Assessment of affective and conversational trajectories in psychotherapy with adolescents suffering from borderline personality disorder

Fürer, Lukas. Assessment of affective and conversational trajectories in psychotherapy with adolescents suffering from borderline personality disorder. 2020, Doctoral Thesis, University of Basel, Faculty of Psychology.

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Official URL: https://edoc.unibas.ch/83736/

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Recently, machine learning methodologies and affective computing have become more popular in the field of psychotherapy research (AaVes-van Doorn et al., 2020; Poria et al., 2017). Methods facilitate video, audio and text processing in order to extract verbal (Goldberg et al., 2020) and nonverbal information (facial expression: Arango et al., 2019; postures: Zhang et al., 2018; paralanguage: Crangle et al., 2019). A promising application for automated streams of nonverbal information is emotion recognition (Halfon et al., 2020; Sharma & Dhall, 2021). .e drastic rise of possibilities and the eclectic use of symbolic information streams begs for anchoring theory to inform meaning making of nonverbal phenomena. Most publications study the mutual interdependence of nonverbal signals in patient and therapist (synchrony, attunement, concordance, coordination), taking a firm stand in generalizing theories (common factor theory, communication theory, information processing theory, self- organisation theory), implying that studied processes of nonverbal exchange translate to transtheoretical concepts of psychotherapy research and human interaction in general (Koole & Tschacher, 2016; Laroche et al., 2014; Salvatore et al., 2015). On a more fine-grained conceptual level, empathy, emotion regulation and quality of therapeutic (working) relationship (alliance) are proposed as correlates (Imel et al., 2014; Reich et al., 2014; Soma et al., 2020). In this dissertation, I illuminate the use of nonverbal signals from a different perspective. Being a practicing therapist myself, I anchor my thoughts in a clinical standpoint, applying theory on mechanisms of change in relational psychoanalysis (Adolescent Identity Treatment: Foelsch et al., 2014; Transference Focused .erapy: Levy et al., 2006) relevant to the psychiatric understanding of (borderline) personality disorders. By collapsing assumptions of relational psychoanalysis (Tufekcioglu & Muran, 2014) and the events paradigm (Timulak, 2010), psychotherapy is conceptualized as the mutual communication and regulation of self-states in an ongoing negotiation process that brings forth key events. More precisely, using object-relations theory (Kernberg, 1995), key events can be defined as episodes of integrative work with the dominant object relation dyads. .e instrumental involvement of nonverbal communication streams in this process is discussed (Dreyer, 2018; Mac Cormack, 1997). On the conceptual level, it is possible to find common ground between emotion regulation (Campos et al., 2011) and alliance negotiation (Eubanks et al., 2019) as they both emerge as nonverbal communication acts in moments of therapeutic work, moving towards the clinical goal of identity integration (Jung et al., 2013; Schlüter-Müller et al., 2020; Schmeck et al., 2013). I discuss how the automatic assessment of nonverbals can help recognizing these key moments. Interpersonal coordination processes have been proposed as correlates for emotion regulation and alliance negotiation. I highlight problems with the concrete adaptation of coordination assessment under the assumptions of the events paradigm and how they can be overcome by the perspective of relational approaches.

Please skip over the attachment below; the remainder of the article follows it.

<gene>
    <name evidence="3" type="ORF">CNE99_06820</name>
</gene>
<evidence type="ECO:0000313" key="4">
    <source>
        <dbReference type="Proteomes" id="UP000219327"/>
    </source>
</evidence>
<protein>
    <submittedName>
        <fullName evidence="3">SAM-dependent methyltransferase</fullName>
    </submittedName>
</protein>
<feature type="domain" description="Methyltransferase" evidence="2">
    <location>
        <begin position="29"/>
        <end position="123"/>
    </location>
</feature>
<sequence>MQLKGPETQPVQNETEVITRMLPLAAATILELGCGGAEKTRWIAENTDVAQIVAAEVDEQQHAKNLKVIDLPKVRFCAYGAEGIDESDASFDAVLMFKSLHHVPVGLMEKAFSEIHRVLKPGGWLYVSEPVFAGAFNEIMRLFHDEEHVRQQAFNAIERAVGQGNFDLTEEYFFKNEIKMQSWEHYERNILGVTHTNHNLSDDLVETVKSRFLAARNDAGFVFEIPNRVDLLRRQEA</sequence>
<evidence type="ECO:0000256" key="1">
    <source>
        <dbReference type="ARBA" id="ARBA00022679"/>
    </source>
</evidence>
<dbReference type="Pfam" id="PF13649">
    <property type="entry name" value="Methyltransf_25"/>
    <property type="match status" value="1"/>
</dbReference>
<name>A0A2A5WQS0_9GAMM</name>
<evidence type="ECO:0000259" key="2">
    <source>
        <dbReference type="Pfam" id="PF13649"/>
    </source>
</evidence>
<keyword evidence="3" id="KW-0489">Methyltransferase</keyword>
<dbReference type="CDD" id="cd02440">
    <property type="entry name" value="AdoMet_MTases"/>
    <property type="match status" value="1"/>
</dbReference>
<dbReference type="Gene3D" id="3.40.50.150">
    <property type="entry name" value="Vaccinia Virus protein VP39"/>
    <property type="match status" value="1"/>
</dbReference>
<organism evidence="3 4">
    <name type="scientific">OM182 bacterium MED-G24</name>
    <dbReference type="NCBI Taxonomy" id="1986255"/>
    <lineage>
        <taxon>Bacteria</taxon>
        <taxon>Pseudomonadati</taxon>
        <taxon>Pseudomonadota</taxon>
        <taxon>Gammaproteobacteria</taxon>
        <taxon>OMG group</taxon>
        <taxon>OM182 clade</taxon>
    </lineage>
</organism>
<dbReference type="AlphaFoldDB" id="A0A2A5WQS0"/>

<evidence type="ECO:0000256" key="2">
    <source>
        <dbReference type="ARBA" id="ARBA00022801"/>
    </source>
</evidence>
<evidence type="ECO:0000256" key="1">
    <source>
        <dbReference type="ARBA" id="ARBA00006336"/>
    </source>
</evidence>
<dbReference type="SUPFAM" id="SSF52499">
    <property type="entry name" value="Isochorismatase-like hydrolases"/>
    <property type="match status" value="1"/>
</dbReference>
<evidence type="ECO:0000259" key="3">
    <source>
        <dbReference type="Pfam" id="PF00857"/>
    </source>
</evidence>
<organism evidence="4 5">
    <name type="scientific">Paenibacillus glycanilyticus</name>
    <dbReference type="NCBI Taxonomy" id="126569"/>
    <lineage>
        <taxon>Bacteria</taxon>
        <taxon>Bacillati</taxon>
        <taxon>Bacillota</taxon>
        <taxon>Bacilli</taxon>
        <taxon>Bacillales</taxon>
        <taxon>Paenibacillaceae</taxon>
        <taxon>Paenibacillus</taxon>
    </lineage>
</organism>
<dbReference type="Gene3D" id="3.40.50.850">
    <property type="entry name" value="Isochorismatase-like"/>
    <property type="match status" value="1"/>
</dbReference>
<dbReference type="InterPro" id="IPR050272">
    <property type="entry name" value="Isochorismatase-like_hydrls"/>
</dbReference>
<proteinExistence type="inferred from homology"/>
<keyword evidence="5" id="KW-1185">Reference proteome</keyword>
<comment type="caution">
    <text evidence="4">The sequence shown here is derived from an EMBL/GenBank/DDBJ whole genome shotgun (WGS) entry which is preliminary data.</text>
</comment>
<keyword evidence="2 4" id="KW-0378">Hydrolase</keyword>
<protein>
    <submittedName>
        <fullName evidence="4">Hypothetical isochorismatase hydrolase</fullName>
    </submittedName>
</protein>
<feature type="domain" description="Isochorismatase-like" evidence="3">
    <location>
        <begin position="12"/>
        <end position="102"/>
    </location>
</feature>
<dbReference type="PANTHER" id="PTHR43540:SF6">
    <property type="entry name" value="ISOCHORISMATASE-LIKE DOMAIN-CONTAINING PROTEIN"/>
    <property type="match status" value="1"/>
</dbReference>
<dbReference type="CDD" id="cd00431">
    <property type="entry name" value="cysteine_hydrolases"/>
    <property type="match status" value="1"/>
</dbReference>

Advisors:Schmeck, Klaus and Gaab, Jens
Faculties and Departments:03 Faculty of Medicine > Bereich Psychiatrie (Klinik) > Kinder- und Jugendpsychiatrie UPK > Kinder- und Jugendpsychiatrie (Schmeck)
03 Faculty of Medicine > Departement Klinische Forschung > Bereich Psychiatrie (Klinik) > Kinder- und Jugendpsychiatrie UPK > Kinder- und Jugendpsychiatrie (Schmeck)
UniBasel Contributors:Schmeck, Klaus and Gaab, Jens
Item Type:Thesis
Thesis Subtype:Doctoral Thesis
Thesis no:14114
Thesis status:Complete
Number of Pages:122
Identification Number:
  • urn: urn:nbn:ch:bel-bau-diss141143
edoc DOI:
Last Modified:25 Jun 2021 04:30
Deposited On:24 Jun 2021 10:34

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